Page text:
Warning: You are browsing the documentation for Symfony 3.4, which is no longer maintained.

Read the updated version of this page for Symfony 5.3 (the current stable version).



The Coding Standards document describes the coding standards for the Symfony projects and the internal and third-party bundles. This document describes coding standards and conventions used in the core framework to make it more consistent and predictable. You are encouraged to follow them in your own code, but you don’t need to.

Method Names

When an object has a “main” many relation with related “things” (objects, parameters, …), the method names are normalized:

  • get()
  • set()
  • has()
  • all()
  • replace()
  • remove()
  • clear()
  • isEmpty()
  • add()
  • register()
  • count()
  • keys()

The usage of these methods is only allowed when it is clear that there is a main relation:

  • a CookieJar has many Cookie objects;
  • a Service Container has many services and many parameters (as services is the main relation, the naming convention is used for this relation);
  • a Console Input has many arguments and many options. There is no “main” relation, and so the naming convention does not apply.

For many relations where the convention does not apply, the following methods must be used instead (where XXX is the name of the related thing):

Main Relation Other Relations
get() getXXX()
set() setXXX()
n/a replaceXXX()
has() hasXXX()
all() getXXXs()
replace() setXXXs()
remove() removeXXX()
clear() clearXXX()
isEmpty() isEmptyXXX()
add() addXXX()
register() registerXXX()
count() countXXX()
keys() n/a


While setXXX() and replaceXXX() are very similar, there is one notable difference: setXXX() may replace, or add new elements to the relation. replaceXXX(), on the other hand, cannot add new elements. If an unrecognized key is passed to replaceXXX() it must throw an exception.

Deprecating Code

From time to time, some classes and/or methods are deprecated in the framework; that happens when a feature implementation cannot be changed because of backward compatibility issues, but we still want to propose a “better” alternative. In that case, the old implementation can simply be deprecated.

Deprecations must only be introduced on the next minor version of the impacted component (or bundle, or bridge, or contract). They can exceptionally be introduced on previous supported versions if they are critical.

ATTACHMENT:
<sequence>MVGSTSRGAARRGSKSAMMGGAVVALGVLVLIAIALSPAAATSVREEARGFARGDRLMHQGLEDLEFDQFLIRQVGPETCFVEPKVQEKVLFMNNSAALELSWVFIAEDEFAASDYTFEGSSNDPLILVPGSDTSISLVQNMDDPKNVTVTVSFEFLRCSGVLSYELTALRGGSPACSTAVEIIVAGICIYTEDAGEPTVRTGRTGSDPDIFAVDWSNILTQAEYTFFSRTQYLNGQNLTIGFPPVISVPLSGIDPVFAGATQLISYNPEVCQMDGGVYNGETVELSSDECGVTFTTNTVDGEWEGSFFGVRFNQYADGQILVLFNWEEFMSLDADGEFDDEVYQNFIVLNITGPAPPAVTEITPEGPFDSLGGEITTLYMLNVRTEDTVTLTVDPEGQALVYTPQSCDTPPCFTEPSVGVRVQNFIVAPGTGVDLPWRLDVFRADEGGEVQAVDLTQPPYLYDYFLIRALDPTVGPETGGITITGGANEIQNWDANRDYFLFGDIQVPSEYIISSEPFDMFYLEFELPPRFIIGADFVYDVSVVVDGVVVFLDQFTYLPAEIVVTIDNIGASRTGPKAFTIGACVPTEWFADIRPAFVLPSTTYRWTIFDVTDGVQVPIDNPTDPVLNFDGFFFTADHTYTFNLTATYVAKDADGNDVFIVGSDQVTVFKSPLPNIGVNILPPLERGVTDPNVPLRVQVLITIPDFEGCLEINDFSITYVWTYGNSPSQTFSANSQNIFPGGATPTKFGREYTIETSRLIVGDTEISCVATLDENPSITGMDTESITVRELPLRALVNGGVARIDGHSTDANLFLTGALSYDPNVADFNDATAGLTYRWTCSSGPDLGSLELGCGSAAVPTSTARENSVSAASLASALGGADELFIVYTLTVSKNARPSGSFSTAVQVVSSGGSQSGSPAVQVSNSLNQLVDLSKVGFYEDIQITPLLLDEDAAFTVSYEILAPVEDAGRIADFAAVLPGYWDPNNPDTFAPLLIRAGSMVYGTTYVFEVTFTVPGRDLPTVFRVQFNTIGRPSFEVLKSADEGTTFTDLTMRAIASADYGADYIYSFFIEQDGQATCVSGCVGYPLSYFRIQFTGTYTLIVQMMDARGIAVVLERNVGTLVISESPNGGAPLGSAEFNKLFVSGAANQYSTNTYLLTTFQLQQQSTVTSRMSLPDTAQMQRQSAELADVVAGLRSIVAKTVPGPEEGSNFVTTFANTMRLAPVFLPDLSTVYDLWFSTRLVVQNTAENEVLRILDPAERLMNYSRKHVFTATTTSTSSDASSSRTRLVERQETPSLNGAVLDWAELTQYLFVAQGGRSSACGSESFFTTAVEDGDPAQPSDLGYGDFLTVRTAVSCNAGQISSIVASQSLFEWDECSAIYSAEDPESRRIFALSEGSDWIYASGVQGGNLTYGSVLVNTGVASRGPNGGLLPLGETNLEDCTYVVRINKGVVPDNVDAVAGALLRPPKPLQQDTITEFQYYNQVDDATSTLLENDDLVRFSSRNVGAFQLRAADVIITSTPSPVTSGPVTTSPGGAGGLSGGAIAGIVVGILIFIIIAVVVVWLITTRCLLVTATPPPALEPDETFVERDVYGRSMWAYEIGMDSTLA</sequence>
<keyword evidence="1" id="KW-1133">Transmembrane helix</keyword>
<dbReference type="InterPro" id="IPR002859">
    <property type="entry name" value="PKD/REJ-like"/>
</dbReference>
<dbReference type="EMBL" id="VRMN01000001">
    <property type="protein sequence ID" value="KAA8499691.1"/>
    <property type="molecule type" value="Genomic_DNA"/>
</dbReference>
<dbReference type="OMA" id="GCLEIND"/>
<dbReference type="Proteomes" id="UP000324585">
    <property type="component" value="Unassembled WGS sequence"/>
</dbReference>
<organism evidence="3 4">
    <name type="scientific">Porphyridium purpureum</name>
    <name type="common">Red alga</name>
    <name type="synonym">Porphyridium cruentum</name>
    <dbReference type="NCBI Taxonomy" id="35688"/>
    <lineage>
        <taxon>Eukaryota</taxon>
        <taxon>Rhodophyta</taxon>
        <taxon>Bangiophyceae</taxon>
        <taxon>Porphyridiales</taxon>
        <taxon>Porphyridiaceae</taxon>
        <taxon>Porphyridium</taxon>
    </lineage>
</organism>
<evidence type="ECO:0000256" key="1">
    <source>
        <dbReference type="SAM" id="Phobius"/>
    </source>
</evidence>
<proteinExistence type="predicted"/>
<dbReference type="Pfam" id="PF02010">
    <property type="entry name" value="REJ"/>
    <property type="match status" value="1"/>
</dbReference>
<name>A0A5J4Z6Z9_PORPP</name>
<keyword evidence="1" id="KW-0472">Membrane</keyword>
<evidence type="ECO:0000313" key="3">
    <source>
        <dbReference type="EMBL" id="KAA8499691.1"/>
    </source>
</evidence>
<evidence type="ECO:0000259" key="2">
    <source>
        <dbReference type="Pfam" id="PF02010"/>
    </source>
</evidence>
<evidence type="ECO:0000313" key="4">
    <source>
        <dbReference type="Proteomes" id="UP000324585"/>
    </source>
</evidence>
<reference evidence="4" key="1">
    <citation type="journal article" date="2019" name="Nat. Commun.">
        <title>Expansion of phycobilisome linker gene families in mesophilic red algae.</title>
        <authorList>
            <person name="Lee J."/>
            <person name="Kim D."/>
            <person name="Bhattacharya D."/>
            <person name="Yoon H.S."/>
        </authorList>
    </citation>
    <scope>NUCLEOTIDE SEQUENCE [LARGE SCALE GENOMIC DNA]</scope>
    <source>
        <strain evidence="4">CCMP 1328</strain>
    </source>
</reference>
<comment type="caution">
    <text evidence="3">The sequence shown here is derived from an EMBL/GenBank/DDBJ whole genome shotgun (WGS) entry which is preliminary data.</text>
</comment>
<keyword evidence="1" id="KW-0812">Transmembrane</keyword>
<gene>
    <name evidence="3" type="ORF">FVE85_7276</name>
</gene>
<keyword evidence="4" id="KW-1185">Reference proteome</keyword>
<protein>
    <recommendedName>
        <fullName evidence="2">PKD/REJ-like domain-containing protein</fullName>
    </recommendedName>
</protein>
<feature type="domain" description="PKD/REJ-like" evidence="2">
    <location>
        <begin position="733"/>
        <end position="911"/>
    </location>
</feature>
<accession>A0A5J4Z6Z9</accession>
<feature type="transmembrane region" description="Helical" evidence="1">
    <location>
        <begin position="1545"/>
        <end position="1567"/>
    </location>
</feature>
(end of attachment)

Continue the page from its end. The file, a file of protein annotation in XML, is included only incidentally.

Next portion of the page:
A new class (or interface, or trait) cannot be introduced as deprecated, or contain deprecated methods.

A new method cannot be introduced as deprecated.

A feature is marked as deprecated by adding a @deprecated PHPDoc to relevant classes, methods, properties, …:

 * @deprecated since Symfony 2.8.

The deprecation message must indicate the version in which the feature was deprecated, and whenever possible, how it was replaced:

 * @deprecated since Symfony 2.8, use Replacement instead.

When the replacement is in another namespace than the deprecated class, its FQCN must be used:

 * @deprecated since Symfony 2.8, use A\B\Replacement instead.

A PHP E_USER_DEPRECATED error must also be triggered to help people with the migration:

@trigger_error(sprintf('The "%s" class is deprecated since Symfony 2.8, use "%s" instead.', Deprecated::class, Replacement::class), E_USER_DEPRECATED);

Without the @-silencing operator, users would need to opt-out from deprecation notices. Silencing swaps this behavior and allows users to opt-in when they are ready to cope with them (by adding a custom error handler like the one used by the Web Debug Toolbar or by the PHPUnit bridge).

When deprecating a whole class the trigger_error() call should be placed after the use declarations, like in this example from ServiceRouterLoader:

namespace Symfony\Component\Routing\Loader\DependencyInjection;

use Symfony\Component\Routing\Loader\ContainerLoader;

@trigger_error(sprintf('The "%s" class is deprecated since Symfony 4.4, use "%s" instead.', ServiceRouterLoader::class, ContainerLoader::class), E_USER_DEPRECATED);

 * @deprecated since Symfony 4.4, use Symfony\Component\Routing\Loader\ContainerLoader instead.
class ServiceRouterLoader extends ObjectRouteLoader

The deprecation must be added to the CHANGELOG.md file of the impacted component:


* Deprecated the `Deprecated` class, use `Replacement` instead.

It must also be added to the UPGRADE.md file of the targeted minor version (UPGRADE-4.4.md in our example):


* Deprecated the `Deprecated` class, use `Replacement` instead.

Finally, its consequences must be added to the UPGRADE.md file of the next major version (UPGRADE-5.0.md in our example):


* Removed the `Deprecated` class, use `Replacement` instead.

All these tasks are mandatory and must be done in the same pull request.

Removing Deprecated Code

Removing deprecated code can only be done once every 2 years, on the next major version of the impacted component (master branch).

When removing deprecated code, the consequences of the deprecation must be added to the CHANGELOG.md file of the impacted component:


* Removed the `Deprecated` class, use `Replacement` instead.

This task is mandatory and must be done in the same pull request.

This work, including the code samples, is licensed under a Creative Commons BY-SA 3.0 license.